So we all look at each other and just feel like, wow.  You know, we’re working with Charlie Sheen, that’s really cool for actors in a sitcom world.  So we’re excited.  I personally, just adore our group.  I feel the closest to them of our cast, I feel, because I spend most time with these guys.  I love them.

Did you have any kind of worry or trepidation or anything before taking a role and working with Charlie Sheen with all the press and everything?

Noureen DeWulf: Yes, because you never know what you’re walking into.  Charlie did have an amazing crazy last year with so much media attention.  But when there was a discussion of Charlie Sheen…his big comeback to TV, I knew that Charlie, of all people, probably had the best odds of making a comeback, and successful one.  I wanted to be involved in his comeback on any level.  It’s an honor.  

I was excited because no matter what he’s an eccentric guy.  He’s interesting.  I knew it was going to be an awesome experience for me to have personally and professionally.  I think it turned out for the best.  Our premiere episode opened…it debuted higher than any other cable premiere ever had.  So that’s the risk I took and it was an amazing one.  I’m so glad I jumped on board with him.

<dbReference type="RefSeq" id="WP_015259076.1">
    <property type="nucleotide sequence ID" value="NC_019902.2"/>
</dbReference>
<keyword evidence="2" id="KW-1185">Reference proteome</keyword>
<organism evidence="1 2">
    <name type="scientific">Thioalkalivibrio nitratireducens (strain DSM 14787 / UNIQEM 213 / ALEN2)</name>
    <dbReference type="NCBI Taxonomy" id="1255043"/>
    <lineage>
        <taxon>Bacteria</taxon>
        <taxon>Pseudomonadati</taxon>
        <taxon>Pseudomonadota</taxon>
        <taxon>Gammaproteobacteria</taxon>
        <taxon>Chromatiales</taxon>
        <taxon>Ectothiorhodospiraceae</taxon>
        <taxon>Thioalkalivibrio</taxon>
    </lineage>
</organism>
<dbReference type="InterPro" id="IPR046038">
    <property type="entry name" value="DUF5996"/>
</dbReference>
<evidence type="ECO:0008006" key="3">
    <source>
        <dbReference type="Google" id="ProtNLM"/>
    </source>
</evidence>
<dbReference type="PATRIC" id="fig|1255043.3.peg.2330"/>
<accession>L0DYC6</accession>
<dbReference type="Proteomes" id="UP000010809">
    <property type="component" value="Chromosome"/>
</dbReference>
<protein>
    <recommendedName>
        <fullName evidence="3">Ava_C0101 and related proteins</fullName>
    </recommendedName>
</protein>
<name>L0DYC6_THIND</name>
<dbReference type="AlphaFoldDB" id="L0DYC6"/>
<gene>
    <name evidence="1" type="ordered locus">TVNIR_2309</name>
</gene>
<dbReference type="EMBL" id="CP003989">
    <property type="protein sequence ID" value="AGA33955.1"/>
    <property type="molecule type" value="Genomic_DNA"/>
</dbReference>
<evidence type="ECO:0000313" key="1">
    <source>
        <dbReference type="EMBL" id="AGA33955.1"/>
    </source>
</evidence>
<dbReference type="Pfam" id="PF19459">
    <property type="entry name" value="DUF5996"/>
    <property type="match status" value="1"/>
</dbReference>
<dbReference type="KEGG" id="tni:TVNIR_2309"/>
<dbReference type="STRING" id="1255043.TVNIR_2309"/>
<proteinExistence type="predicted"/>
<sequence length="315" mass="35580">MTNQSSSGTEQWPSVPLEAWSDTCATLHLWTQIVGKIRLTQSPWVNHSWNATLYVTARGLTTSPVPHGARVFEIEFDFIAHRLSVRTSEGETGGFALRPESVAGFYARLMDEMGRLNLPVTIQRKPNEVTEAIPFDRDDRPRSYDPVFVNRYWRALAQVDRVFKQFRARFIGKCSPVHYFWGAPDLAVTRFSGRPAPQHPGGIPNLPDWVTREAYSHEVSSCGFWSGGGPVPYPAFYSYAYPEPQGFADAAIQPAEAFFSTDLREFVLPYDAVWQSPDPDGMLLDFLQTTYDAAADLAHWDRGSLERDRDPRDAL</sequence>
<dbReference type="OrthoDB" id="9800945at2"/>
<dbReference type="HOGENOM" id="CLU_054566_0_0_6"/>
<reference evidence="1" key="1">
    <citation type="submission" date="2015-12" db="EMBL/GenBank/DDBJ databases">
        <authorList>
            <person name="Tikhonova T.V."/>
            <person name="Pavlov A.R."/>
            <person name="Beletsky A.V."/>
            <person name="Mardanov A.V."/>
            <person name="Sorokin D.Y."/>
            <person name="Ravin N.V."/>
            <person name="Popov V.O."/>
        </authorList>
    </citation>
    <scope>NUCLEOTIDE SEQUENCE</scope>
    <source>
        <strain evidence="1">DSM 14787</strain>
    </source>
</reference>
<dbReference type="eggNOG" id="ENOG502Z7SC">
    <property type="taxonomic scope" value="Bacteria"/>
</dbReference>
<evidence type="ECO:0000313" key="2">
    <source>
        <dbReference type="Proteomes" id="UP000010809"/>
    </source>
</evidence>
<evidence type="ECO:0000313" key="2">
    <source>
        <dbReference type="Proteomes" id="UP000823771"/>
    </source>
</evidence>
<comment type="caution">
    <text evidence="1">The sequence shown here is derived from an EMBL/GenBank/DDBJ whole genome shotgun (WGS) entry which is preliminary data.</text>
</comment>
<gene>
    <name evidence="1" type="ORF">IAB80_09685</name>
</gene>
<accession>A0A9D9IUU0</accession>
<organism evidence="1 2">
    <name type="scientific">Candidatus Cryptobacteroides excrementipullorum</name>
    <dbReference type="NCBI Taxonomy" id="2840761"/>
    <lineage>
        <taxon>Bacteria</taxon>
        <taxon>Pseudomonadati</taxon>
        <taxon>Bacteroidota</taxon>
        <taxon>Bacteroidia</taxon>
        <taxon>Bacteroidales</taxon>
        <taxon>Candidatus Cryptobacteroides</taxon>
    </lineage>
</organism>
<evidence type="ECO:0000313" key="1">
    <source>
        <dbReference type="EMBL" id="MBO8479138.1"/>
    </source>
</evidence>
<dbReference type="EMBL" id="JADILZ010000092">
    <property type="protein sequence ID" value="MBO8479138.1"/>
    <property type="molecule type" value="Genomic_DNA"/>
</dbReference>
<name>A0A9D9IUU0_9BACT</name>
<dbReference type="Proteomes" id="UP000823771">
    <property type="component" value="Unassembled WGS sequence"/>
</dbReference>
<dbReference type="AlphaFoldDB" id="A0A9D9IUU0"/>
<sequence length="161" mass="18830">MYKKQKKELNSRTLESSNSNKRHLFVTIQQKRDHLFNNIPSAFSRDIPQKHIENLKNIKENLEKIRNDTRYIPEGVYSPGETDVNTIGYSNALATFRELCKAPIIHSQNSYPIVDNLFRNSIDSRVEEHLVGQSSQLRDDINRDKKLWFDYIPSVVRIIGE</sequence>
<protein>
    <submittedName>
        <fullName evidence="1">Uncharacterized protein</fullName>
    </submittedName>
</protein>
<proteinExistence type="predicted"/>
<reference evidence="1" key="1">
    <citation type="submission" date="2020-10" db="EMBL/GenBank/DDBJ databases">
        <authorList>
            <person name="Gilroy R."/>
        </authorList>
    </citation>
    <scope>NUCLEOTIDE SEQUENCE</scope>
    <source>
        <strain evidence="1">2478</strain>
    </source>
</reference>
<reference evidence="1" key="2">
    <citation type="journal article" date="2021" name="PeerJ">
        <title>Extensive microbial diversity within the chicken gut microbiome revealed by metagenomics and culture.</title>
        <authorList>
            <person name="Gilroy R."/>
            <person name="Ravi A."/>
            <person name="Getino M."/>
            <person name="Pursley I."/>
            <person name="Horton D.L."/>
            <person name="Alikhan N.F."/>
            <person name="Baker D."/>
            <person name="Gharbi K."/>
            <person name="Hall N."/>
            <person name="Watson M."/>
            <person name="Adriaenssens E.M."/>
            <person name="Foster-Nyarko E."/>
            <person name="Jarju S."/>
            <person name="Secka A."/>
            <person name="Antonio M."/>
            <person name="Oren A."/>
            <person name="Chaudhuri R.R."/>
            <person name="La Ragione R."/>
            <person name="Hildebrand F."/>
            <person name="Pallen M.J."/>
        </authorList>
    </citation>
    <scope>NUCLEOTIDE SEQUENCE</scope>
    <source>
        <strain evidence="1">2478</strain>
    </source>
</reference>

Did you go through a lot of rehearsals before the show started or did they just kind of throw you in and see how you all work together?

Noureen DeWulf: We don’t really rehearse that much on our show.  We shoot at such a rapid pace that we pretty much shoot the rehearsal.  I mean there is no rehearsal, essentially.  We just shoot.  So everyone is just kind of being very instinctual.  I think it works the way they cast the show.  The actors have kind of shown that these characters exist inside of them.  They’ve played similar things before or they’re characters that we can all live with.  We kind of just run with it.

Do you enjoy that?